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Sweet Scientist
Austin Murphy
October 01, 2001
Calvin Carlyle has found success on the field and in the lab at Oregon State
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October 01, 2001

Sweet Scientist

Calvin Carlyle has found success on the field and in the lab at Oregon State

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Oh great, thought Janine Trempy, a professor of microbiology at Oregon State, as one of her students took a seat, unannounced, in her office two years ago. This guy probably wants to argue about his grade.

The guy was Calvin Carlyle, then a sophomore strong safety for the Beavers. A liberal studies major, he'd just completed Trempy's popular course, Microbiology 390: The World According to Microbes. He hadn't dropped by to gripe about his grade. He'd come to tell Trempy how much he'd enjoyed the course and to ask if she had any independent research projects for him. "This was in December 1999," says Trempy. "I told him, 'Go play in your bowl game, or whatever it is you do, and come see me in January.' "

After making eight tackles and intercepting a pass in Oregon State's 23-17 loss to Hawaii in the Oahu Bowl and then undergoing arthroscopic surgery on his left shoulder, Carlyle showed up in Trempy's office in January with his arm in a sling. "I set him up with a little project," Trempy says. "I taught him lab skills: how to work with microscopes and the computers attached to them, how to work with bacteria without killing himself. He was a natural. There wasn't a single thing I threw at him that he didn't get on the first go-round."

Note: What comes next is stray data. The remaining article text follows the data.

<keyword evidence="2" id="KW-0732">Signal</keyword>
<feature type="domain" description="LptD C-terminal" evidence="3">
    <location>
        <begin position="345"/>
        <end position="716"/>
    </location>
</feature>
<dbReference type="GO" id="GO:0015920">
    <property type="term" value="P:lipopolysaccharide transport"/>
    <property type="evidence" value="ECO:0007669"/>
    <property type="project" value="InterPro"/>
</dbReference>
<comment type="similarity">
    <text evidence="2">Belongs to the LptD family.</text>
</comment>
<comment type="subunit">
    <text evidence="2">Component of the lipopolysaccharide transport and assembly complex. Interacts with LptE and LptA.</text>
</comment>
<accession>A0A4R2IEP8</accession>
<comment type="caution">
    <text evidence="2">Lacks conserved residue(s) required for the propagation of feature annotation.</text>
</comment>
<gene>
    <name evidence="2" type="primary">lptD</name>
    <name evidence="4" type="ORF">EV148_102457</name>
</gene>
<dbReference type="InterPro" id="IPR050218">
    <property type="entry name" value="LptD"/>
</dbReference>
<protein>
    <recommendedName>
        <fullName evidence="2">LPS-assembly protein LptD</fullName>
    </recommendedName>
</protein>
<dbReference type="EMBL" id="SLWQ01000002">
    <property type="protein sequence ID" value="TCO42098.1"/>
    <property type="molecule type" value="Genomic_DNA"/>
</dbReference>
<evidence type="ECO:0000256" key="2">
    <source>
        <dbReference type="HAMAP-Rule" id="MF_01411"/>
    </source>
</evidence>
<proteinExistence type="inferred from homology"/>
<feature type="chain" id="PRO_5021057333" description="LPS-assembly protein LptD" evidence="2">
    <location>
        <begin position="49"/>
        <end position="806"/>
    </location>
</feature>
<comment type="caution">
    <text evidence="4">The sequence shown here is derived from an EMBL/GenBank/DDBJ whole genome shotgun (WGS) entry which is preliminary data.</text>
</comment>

The same can be said for Carlyle, now a senior, on the football field. He started 10 games for the Beavers last fall and was second among their defensive backs in tackles with 49. This year he is one of the top cover safeties in the Pac-10 and leads Oregon State (1-1) with 13 tackles. "He's a little undersized for the position," says secondary coach Al Simmons of the six-foot, 185-pound Carlyle, "but he's extremely intelligent."

Carlyle's football savvy and skills are only part of what makes him remarkable. So smitten was he with life in the laboratory that two summers ago he earned an undergraduate research fellowship from the Howard Hughes Medical Institute—the first nonscience major at Oregon State to do so. His project involved collecting bacteria in Corvallis and testing it to see if it was resistant to antibacterial soap. "Finding the bacteria, then reading about it, learning about its properties and what it can cause in humans was interesting," says Carlyle. Last summer he earned another summer research fellowship for an on-campus project entitled The Correlation of Toxicity, Antibiotic Resistance and Resistance to Antibacterial Soaps in Natural Bacterial Isolates.

Trempy doesn't take credit for sparking Carlyle's interest in science. "He already had it," she says. Indeed, Calvin's father, Valdo, bought him a microscope at Toys "R" Us when Calvin was 11, and the boy spent hours in his room peering into the instrument. "I loved it," he says.

As a football star at Dorsey High in Los Angeles he lost his passion for science only to rediscover it in college. After struggling academically as a freshman, he mentioned his partiality to science to his academic adviser, and she encouraged him to enroll in Trempy's class, which is open to nonscience majors. Microbiology 390 is normally reserved for juniors and seniors, but Carlyle went to Trempy "and talked his way in," she says.

Two years later Carlyle is a teaching assistant in that course. (He has also taken several other biology courses.) He's also designing and conducting experiments as part of an Oregon State team of scientists and engineers who are, in Trempy's words, "identifying toxin-producing bacteria that may be used in biological warfare."

After that, staring down a five-receiver set on third down doesn't seem quite so scary.

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